Migration Diaries

Waiting for my son
Authors: Badu Rajama
Languages Known
Son, 5 Other Family Members
Migrated From
Sana Nolia Nuagoan, Ganjam, Odisha
Migrated To
Various distant Indian coastal states
Types of Work
Migrant fisherman


Reason for Migration


A. Achamma, is now 70 years old. Frail and crippled, this fisherwoman lives in the coastal village of Sana Nolia Nuagaon, abutting the Bay of Bengal, a part of Odisha’s Ganjam district famous for the large proportion of migrants.  Achamma speaks of the five people who live in her family and, with much sadness, speaks of her son A.Gareya – the sole provider for the entire family.

“I only have one son. I want to keep him in front of my eyes at all times but to provide for us, he has to work in different states, putting his life in danger trying to fish in so many seas.

Gareya is a traditional fisherman from the Noliya fishing caste. He is a migrant fisher from this small-scale community, who has been compelled to leave his home and work in other distant coastal states of India. He has to endure months of suffering and risk his life staying out at sea, often for a few days at a time continuously, with only the barest of necessities, in exchange for a modest sum of money.  Because some employers are harsh, migrant fishers like Gareya are occasionally compelled to leave even this meager sum of money behind and return to their home village empty-handed. His family then has to bear the double burden, not only of his long absence but the complex difficulties that result from being present but with an empty purse.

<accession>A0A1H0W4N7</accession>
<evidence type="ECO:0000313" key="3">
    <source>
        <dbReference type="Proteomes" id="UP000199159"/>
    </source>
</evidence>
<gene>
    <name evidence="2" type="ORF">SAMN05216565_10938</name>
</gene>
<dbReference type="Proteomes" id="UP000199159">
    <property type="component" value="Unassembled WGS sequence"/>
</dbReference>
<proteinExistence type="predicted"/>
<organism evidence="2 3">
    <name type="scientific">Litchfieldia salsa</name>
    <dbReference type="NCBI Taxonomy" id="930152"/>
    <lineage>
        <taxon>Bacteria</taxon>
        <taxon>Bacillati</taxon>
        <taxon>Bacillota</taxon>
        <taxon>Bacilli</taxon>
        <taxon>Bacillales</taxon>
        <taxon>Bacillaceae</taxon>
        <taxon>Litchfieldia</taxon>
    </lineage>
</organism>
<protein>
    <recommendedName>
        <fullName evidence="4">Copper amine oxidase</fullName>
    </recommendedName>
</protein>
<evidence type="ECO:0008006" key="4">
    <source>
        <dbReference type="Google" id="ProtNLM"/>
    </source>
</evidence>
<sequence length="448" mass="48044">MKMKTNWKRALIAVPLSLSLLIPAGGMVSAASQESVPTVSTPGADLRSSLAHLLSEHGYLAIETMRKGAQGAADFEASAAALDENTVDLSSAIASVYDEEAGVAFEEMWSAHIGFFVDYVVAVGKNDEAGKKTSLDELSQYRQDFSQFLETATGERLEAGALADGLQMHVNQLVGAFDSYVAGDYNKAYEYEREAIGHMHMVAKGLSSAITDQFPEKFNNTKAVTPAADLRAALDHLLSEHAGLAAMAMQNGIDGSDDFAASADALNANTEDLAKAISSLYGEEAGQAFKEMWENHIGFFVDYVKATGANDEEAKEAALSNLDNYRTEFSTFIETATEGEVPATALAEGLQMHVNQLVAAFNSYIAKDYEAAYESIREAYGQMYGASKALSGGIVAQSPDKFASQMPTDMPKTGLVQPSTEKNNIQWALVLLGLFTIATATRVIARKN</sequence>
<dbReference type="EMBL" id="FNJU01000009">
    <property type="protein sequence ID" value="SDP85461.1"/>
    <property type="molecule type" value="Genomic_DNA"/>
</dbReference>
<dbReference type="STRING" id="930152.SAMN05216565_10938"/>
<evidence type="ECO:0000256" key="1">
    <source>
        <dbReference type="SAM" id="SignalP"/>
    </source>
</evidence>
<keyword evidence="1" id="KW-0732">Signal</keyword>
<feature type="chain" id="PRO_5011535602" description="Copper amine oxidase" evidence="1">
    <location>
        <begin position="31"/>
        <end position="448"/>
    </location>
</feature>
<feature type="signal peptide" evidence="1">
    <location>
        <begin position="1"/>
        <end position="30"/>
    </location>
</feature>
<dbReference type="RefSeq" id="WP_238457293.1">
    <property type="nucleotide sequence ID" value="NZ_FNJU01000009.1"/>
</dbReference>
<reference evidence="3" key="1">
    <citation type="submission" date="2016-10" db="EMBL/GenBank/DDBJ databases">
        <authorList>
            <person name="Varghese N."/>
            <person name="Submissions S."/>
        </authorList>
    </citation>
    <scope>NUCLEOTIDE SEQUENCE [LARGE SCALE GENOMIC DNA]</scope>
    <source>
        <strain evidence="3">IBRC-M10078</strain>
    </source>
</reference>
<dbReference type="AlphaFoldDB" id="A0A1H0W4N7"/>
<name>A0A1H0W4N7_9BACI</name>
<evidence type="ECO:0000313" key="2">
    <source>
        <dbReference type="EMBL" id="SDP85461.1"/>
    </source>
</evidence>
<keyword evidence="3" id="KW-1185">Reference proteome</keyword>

“My son cannot provide his children the joy of a father and cannot spend even a few happy moments with his family.”

“You have to bet on your life, put simple joys at stake, to save money these days,” Achamma concludes.

“You have to bet on your life, put simple joys at stake, to save money these days”.

Achamma shares her plight and those of her son, a small-scale migrant fisher.
Photo by B. Rajama.

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